Back from Berlin and want to thank linguafoods and Trip Klause for your time and great suggestions by reporting on where we ate and what we thought.
First, we loved Berlin and wished we could have stayed longer! And, we were very happy with all the restaurants we went to. The ambience, service, and friendliness of a restaurant are as important to us as the food, and we were very pleased with all of those aspects as we ate our way through Berlin.
While there are jokes floating around these and other food boards to the contrary, in all the places we ate we found restaurant staff to be extremely friendly, happy to chat, and downright jovial!
If we had one complaint it is that we found the food – across the board – to be too heavily salted. In all fairness, I should say that we never add salt to food we eat in restaurants and use very little salt when cooking at home. So, while it might just be us, we thought the food was on the salty side everywhere we ate.
I am including the specific dishes we ordered, because we were very pleased with each.
Of the restaurants we went to, our favorites were Weinbar Rutz and Renger-Patzsch.
At Rutz, we had dinner upstairs and ordered the 4-course “surprise menu” with wine pairings. They were very accommodating about substitutions, when I asked that my meal not include any meat other than poultry. (Note that they do not serve the upstairs menu downstairs, nor the downstairs menu upstairs.) The place is visually striking, with its full glass wall downstairs that has floor-to-ceiling shelves on which empty wine bottles are treated like pieces of sculpture. A flight of pink stone-looking stairs (are they alabaster??) lead to the upstairs restaurant, which is dimly lighted with a candle on each table. The upstairs room is shaped like a “U” and is open in the center, allowing a view of the downstairs bar. We were seated along the front window wall, where -- outside the glass wall -- there’s a narrow balcony with concrete flower boxes planted with grape vines.
Each of the four courses consisted of about 4 wonderful small items, presented on narrow, rectangular white plates. Sorry I can’t recall everything we were served, but it was all terrific! Here’s what I can remember, but some courses included one item more than listed below.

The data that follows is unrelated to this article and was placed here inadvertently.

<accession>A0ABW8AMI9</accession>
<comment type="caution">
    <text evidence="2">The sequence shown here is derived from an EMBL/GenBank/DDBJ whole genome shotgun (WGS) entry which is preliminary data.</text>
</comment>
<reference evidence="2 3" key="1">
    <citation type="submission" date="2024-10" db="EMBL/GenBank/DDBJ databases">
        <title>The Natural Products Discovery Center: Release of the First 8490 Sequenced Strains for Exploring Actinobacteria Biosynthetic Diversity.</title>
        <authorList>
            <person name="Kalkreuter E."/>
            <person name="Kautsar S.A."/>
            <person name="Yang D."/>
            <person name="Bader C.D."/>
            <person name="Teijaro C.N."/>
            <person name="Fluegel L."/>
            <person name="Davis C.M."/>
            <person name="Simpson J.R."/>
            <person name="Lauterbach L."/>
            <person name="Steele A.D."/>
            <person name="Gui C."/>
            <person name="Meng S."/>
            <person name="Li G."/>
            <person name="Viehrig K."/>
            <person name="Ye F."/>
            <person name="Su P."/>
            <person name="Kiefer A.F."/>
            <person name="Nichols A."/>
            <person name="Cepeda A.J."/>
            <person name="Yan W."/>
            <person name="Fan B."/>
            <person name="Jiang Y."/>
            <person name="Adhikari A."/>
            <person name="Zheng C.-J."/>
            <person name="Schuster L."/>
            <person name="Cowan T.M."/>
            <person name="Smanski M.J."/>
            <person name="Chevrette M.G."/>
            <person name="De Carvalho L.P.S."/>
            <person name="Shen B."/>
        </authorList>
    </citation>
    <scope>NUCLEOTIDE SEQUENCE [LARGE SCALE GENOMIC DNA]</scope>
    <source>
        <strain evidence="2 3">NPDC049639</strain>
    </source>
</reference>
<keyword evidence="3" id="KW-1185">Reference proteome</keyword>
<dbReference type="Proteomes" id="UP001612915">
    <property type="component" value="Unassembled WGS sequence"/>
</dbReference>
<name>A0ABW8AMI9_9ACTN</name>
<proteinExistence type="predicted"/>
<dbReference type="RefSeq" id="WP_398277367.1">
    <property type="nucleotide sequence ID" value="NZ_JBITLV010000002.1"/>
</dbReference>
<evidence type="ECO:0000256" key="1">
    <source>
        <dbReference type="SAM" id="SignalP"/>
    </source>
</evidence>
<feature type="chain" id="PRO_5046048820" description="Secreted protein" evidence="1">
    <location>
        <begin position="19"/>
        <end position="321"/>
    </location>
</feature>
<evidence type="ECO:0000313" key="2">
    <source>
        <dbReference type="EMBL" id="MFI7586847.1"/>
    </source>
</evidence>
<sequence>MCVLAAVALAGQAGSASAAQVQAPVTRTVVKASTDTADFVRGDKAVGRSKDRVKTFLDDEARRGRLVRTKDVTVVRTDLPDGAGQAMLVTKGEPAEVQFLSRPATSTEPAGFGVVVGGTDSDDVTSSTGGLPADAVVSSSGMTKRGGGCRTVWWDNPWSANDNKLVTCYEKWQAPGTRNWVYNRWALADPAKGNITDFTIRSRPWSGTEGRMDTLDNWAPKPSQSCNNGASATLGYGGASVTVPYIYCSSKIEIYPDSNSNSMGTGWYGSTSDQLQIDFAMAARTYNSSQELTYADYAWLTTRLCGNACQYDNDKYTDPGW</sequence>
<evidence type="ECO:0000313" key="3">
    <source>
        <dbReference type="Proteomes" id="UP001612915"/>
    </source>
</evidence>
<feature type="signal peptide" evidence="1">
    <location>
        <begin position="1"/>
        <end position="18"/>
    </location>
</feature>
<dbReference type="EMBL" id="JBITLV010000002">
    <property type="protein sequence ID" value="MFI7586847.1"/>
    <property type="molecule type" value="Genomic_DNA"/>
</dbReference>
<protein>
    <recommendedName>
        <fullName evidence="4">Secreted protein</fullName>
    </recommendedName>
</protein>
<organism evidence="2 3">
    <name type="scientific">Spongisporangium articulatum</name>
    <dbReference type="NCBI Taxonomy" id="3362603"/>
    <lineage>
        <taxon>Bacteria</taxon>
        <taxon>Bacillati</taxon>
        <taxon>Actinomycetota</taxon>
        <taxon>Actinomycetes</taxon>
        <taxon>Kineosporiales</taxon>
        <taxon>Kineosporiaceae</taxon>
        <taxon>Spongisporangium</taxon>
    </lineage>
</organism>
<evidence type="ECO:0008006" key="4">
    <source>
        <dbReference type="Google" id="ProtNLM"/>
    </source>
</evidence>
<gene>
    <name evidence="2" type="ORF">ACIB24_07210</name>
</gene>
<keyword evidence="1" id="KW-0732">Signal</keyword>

1st course: sliced duck breast, foie gras, elderberry sorbet, aspic
2nd course: pike perch over cubed Jerusalem artichokes, potato and sauerkraut mash
3rd course: venison and pumpkin 3-ways (for the meat-eater)
vegetable dish for the non-meat-eater – spinach pasta topped with fresh spinach leaves, beet root puree, golden beets, baked feta cheese
4th course: apple strudel, port wine ice cream over honeyed apples, cubes of green apple aspic, chocolate/coffee cake
The cost for this 3-1/2 hour feast was 62 euros pp for food, 43 euros pp for wine. I regret that I cannot say what the wines were, but they were German and French, all white wines except for the venison course, sweet wines for the duck and dessert courses, all moderate pours – not huge, but not stingy.
The room at Renger-Patzsch looked stark and bright to us at first, but we fell in love with the place’s black and white photos (taken by the restaurant’s namesake) and its overall ambience – wooden benches, wainscoting, and table tops, frosted hanging globe ceiling fixtures, pretty bar upfront. We had read that seating is at communal tables, but there are two- and four-tops and all parties were seated individually while we were there. We got there at 8:30 PM and the room started getting busy at about 9:30 PM.
For a starter we shared the vegetarian Alsatian tarte of leeks, walnuts, and blue cheese (8 euros). It was so good that I wish I had one right now! It was very large and we were only able to eat half, then took the rest home. It would still be a lot to eat if ordered as an entrée for one person.
For mains, we had the beef shoulder (in red wine sauce with carrots, parsnips, dates wrapped in bacon, and potato rosemary cakes – 14 euros) and the quail chops (with porcini risotto and grilled vegetables – 15 euros). The quail was excellent, but the risotto was a little undercooked.
So, having said that those were our favorite restaurants, we also loved Reinhard’s and
Lutter & Wegner.
We had a fantastic dinner at the Reinhard’s on the Ku’damm. First, 6 Fines de Claires “G” oysters (15 euros) and 6 Tsarskaya oysters (17 euros) to share. Then, Barberie duck breast with cassis sauce, green beans, and an entire BOWL of creamy potato gratin. Yum, one of the best entrees of the visit! Our other main was beef bourguignon with mashed parsley potatoes and vegetables (17 euros). For dessert, we shared what was called a “chocolate parfait.” When we asked what was in it, our waitress explained that it had “Christmas spices,” which turned out to be cinnamon and nutmeg.